Update #9 Gods and Alignment
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A backer asked us about how deity worked in the world if Skybourne and, since the answer is a bit complicated, we thought we’d answer it here for anyone else who'd like to know. In Skybourne, we’ve made a few small but significant changes to the way alignment works and, by extension, the way clerics and deity work as well.
In Skybourne, alignment does not mean personality: a good man may lie, an evil man may be merciful, a lawful man may carouse, and a chaotic man may go willingly to judgement for his crimes. True, a man’s alignment does influence his personality through their tendency toward good, evil, lawful, and chaotic acts, but ultimately a character’s personality is determined by the player. Instead, alignment in Skybourne is much better thought of as allegiance.
Good and Evil: A History of Gods and Demons
In Skybourne, there are two primary overdeities: the Allgod and the Ungod. The Allgod is tied to positive energy and is the source of life, good, and healing. The Ungod, on the other hand, is tied to negative energy and is the source of death, unlife, and evil. All clerics who channel positive or negative energy are channeling the power of the Allgod or the Ungod, although neither being will grant spells to clerics.
It is from the Allgod and the Ungod that the gods themselves derive their power and many of the forces of creation were birthed.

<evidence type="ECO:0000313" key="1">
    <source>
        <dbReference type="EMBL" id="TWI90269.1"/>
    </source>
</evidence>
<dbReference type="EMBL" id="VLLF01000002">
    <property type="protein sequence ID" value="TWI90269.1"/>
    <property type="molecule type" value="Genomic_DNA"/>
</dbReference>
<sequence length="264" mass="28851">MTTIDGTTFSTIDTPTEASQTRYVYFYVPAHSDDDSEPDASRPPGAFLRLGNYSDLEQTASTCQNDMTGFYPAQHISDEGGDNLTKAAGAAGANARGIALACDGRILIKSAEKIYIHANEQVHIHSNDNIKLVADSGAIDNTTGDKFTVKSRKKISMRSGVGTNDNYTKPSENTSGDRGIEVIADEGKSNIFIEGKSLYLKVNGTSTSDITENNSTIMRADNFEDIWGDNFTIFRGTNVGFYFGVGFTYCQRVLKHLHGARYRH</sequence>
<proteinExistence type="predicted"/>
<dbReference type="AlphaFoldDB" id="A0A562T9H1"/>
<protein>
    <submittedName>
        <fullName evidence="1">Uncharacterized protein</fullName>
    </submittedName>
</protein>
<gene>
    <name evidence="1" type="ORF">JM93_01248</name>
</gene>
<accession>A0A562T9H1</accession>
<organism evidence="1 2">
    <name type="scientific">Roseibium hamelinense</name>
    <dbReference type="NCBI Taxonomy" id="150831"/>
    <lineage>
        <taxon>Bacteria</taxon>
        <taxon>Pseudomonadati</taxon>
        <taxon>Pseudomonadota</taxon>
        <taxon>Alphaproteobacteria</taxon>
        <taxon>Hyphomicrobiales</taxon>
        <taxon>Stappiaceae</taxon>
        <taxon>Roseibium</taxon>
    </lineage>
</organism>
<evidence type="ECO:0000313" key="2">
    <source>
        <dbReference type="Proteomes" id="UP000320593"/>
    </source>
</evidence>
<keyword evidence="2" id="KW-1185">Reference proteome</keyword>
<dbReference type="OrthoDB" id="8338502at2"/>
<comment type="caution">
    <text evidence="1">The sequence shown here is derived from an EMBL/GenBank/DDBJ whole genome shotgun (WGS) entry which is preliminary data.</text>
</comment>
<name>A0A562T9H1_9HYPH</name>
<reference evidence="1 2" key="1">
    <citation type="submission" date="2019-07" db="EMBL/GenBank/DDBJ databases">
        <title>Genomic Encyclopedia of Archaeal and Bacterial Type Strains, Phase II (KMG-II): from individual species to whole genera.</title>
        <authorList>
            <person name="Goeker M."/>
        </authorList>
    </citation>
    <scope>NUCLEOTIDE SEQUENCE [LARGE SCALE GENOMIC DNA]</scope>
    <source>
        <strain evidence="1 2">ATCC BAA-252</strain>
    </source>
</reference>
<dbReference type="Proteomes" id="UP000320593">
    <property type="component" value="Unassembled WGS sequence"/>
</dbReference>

There are two types of divine beings that serve the Allgod: gods and saints. Gods are beings created directly by the Allgod, while saints are the souls of mortal beings that became greater than the angels. It must be noted that the distinction between a god and a saint is not one of power, only of origin; many gods have few worshippers and little power, while some saints have widespread devotees and are the most powerful being in the pantheon. These beings are autonomous with their own beliefs, desires, and agendas and may war among themselves both physically and ideologically, their only connecting force being their allegiance to the good alignment and by extension to the Allgod.
Similarly to the gods and saints described above, the Ungod is served by dark gods and demon lords (while the beings created by the Ungod are also called ‘gods’, they are often distinguished by the title ‘dark’ to separate them from their ideological counterparts). Dark gods are created directly by the Ungod, while demon lords are the souls of particularly powerful and corrupt mortals that won their position in hell and the pantheon through force of arm, deal-making, or sheer cunning or power. The inter-conflicts between the demons and dark gods are much more pronounced than those of the Good-aligned, as their nature and lust for power drives many dark gods and demon lords to constant treachery in service to their own personal agendas.